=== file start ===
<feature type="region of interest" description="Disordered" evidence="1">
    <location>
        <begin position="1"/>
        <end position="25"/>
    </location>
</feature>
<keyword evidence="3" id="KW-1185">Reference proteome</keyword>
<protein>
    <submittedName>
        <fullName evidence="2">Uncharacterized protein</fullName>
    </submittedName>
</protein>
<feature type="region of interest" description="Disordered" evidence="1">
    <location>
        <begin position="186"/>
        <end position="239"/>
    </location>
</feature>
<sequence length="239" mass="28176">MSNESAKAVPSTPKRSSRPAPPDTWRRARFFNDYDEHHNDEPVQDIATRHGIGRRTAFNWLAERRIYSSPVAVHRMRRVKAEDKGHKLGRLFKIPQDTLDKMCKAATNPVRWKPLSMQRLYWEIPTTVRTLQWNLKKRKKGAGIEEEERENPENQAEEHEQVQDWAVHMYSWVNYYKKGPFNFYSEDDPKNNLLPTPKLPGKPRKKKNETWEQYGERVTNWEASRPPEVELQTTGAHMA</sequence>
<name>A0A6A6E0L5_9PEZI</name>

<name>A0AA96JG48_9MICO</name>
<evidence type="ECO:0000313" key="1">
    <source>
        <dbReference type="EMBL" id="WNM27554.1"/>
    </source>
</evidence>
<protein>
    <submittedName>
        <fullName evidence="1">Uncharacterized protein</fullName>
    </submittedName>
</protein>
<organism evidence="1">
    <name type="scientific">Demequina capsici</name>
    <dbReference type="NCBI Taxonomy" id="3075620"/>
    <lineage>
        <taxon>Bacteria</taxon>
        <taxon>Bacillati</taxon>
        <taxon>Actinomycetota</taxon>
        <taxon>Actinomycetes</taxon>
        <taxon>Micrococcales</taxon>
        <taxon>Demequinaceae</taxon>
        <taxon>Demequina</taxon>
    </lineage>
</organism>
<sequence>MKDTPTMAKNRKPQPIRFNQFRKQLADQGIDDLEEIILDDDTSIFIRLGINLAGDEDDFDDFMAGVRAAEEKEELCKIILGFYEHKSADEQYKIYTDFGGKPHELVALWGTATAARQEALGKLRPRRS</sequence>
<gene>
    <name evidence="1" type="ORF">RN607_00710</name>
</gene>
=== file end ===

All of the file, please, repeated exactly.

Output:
<feature type="region of interest" description="Disordered" evidence="1">
    <location>
        <begin position="1"/>
        <end position="25"/>
    </location>
</feature>
<keyword evidence="3" id="KW-1185">Reference proteome</keyword>
<protein>
    <submittedName>
        <fullName evidence="2">Uncharacterized protein</fullName>
    </submittedName>
</protein>
<feature type="region of interest" description="Disordered" evidence="1">
    <location>
        <begin position="186"/>
        <end position="239"/>
    </location>
</feature>
<sequence length="239" mass="28176">MSNESAKAVPSTPKRSSRPAPPDTWRRARFFNDYDEHHNDEPVQDIATRHGIGRRTAFNWLAERRIYSSPVAVHRMRRVKAEDKGHKLGRLFKIPQDTLDKMCKAATNPVRWKPLSMQRLYWEIPTTVRTLQWNLKKRKKGAGIEEEERENPENQAEEHEQVQDWAVHMYSWVNYYKKGPFNFYSEDDPKNNLLPTPKLPGKPRKKKNETWEQYGERVTNWEASRPPEVELQTTGAHMA</sequence>
<name>A0A6A6E0L5_9PEZI</name>

<name>A0AA96JG48_9MICO</name>
<evidence type="ECO:0000313" key="1">
    <source>
        <dbReference type="EMBL" id="WNM27554.1"/>
    </source>
</evidence>
<protein>
    <submittedName>
        <fullName evidence="1">Uncharacterized protein</fullName>
    </submittedName>
</protein>
<organism evidence="1">
    <name type="scientific">Demequina capsici</name>
    <dbReference type="NCBI Taxonomy" id="3075620"/>
    <lineage>
        <taxon>Bacteria</taxon>
        <taxon>Bacillati</taxon>
        <taxon>Actinomycetota</taxon>
        <taxon>Actinomycetes</taxon>
        <taxon>Micrococcales</taxon>
        <taxon>Demequinaceae</taxon>
        <taxon>Demequina</taxon>
    </lineage>
</organism>
<sequence>MKDTPTMAKNRKPQPIRFNQFRKQLADQGIDDLEEIILDDDTSIFIRLGINLAGDEDDFDDFMAGVRAAEEKEELCKIILGFYEHKSADEQYKIYTDFGGKPHELVALWGTATAARQEALGKLRPRRS</sequence>
<gene>
    <name evidence="1" type="ORF">RN607_00710</name>
</gene>